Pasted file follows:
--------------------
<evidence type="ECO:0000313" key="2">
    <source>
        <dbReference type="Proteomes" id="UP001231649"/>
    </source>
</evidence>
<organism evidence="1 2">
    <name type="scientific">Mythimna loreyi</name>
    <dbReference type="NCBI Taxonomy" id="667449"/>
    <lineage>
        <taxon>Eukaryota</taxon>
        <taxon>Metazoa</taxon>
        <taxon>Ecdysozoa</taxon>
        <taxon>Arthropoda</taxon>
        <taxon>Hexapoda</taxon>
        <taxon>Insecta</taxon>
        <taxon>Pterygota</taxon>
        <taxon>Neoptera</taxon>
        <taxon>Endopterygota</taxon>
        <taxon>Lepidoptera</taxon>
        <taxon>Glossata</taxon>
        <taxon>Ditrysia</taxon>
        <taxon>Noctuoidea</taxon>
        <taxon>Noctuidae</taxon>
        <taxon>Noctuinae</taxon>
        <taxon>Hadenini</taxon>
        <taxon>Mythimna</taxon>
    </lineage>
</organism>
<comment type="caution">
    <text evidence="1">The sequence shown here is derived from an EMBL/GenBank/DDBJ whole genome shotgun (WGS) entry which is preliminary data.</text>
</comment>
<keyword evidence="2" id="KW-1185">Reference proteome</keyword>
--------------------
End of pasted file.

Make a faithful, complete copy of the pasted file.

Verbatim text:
<evidence type="ECO:0000313" key="2">
    <source>
        <dbReference type="Proteomes" id="UP001231649"/>
    </source>
</evidence>
<organism evidence="1 2">
    <name type="scientific">Mythimna loreyi</name>
    <dbReference type="NCBI Taxonomy" id="667449"/>
    <lineage>
        <taxon>Eukaryota</taxon>
        <taxon>Metazoa</taxon>
        <taxon>Ecdysozoa</taxon>
        <taxon>Arthropoda</taxon>
        <taxon>Hexapoda</taxon>
        <taxon>Insecta</taxon>
        <taxon>Pterygota</taxon>
        <taxon>Neoptera</taxon>
        <taxon>Endopterygota</taxon>
        <taxon>Lepidoptera</taxon>
        <taxon>Glossata</taxon>
        <taxon>Ditrysia</taxon>
        <taxon>Noctuoidea</taxon>
        <taxon>Noctuidae</taxon>
        <taxon>Noctuinae</taxon>
        <taxon>Hadenini</taxon>
        <taxon>Mythimna</taxon>
    </lineage>
</organism>
<comment type="caution">
    <text evidence="1">The sequence shown here is derived from an EMBL/GenBank/DDBJ whole genome shotgun (WGS) entry which is preliminary data.</text>
</comment>
<keyword evidence="2" id="KW-1185">Reference proteome</keyword>